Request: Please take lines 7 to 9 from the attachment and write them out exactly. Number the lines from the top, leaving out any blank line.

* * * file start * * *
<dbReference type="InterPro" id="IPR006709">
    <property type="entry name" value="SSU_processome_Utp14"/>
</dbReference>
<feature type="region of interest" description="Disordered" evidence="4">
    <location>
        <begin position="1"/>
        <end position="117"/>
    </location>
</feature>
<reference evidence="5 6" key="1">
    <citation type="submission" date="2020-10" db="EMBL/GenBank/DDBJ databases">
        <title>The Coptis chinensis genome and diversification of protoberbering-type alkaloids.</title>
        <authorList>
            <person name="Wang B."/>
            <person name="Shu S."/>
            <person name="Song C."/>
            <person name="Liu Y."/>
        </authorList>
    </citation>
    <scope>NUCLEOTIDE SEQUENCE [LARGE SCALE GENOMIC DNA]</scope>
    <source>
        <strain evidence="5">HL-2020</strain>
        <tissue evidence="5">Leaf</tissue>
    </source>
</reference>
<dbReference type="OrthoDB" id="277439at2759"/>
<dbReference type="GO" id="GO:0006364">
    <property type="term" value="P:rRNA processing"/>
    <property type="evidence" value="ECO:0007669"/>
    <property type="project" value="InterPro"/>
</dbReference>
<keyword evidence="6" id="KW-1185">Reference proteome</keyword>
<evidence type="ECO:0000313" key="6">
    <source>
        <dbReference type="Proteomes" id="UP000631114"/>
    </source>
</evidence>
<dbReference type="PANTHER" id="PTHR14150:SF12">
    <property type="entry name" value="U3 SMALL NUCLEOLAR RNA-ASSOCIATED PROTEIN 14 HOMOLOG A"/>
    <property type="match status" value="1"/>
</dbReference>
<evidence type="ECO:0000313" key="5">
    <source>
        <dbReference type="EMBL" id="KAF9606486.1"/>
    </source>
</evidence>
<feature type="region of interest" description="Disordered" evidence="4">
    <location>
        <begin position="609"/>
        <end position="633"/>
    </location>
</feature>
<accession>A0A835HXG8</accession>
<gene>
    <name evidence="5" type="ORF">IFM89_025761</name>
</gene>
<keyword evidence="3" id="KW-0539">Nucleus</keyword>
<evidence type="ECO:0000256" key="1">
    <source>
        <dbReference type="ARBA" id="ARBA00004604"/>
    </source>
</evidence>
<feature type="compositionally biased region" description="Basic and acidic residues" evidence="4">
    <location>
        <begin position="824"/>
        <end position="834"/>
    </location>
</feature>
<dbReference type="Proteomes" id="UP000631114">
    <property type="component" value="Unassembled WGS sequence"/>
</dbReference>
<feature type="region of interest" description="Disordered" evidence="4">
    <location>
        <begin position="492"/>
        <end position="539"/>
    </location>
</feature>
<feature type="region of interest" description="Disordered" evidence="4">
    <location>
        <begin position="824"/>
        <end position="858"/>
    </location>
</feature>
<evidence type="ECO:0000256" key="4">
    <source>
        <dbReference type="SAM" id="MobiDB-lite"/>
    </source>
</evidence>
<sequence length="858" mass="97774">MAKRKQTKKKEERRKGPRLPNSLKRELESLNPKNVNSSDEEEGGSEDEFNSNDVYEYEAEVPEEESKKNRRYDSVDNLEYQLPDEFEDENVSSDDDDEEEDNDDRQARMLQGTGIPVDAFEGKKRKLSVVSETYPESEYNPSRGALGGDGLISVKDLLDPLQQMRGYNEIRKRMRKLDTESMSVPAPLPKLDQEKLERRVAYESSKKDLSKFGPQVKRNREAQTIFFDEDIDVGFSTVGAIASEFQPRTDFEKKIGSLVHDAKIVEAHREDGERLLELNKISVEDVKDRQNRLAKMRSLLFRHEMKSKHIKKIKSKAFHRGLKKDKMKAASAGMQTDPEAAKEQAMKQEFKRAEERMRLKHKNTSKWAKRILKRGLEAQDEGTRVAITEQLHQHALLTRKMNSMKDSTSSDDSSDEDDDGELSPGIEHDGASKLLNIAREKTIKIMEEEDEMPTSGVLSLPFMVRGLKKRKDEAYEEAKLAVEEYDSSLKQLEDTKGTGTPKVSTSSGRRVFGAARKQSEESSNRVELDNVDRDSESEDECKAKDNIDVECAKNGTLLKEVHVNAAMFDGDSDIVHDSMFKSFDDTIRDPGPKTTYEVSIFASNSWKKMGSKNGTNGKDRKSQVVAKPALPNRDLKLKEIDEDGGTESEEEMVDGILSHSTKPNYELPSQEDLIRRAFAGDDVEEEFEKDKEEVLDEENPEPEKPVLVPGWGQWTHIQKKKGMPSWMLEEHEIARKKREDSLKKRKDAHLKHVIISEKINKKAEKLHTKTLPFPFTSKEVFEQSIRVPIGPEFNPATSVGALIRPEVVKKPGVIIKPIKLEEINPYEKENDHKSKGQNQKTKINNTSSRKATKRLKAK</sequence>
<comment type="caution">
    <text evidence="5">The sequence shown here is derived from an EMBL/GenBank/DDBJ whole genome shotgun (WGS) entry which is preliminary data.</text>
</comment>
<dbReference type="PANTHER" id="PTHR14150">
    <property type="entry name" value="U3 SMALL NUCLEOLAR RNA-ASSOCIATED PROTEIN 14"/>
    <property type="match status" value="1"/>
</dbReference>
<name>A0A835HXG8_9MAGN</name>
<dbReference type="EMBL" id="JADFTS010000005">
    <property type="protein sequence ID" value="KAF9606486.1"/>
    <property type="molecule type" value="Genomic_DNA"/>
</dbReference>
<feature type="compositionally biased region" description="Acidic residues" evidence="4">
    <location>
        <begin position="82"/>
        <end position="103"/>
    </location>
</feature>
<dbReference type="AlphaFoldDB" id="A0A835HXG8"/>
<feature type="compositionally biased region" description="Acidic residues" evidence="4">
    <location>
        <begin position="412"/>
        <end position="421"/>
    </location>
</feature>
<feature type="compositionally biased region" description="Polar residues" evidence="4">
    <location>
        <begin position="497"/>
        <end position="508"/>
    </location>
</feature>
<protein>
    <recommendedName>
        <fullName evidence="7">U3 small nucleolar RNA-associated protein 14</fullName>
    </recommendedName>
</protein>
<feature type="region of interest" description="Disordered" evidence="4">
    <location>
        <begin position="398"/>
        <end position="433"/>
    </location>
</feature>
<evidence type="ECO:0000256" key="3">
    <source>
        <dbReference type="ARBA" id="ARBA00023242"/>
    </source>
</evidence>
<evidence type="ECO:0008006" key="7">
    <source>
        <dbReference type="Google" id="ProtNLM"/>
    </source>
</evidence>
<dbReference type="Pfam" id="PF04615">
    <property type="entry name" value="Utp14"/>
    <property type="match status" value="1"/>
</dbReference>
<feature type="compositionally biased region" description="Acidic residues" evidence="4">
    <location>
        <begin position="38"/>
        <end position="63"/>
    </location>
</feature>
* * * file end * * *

        <end position="117"/>
    </location>
</feature>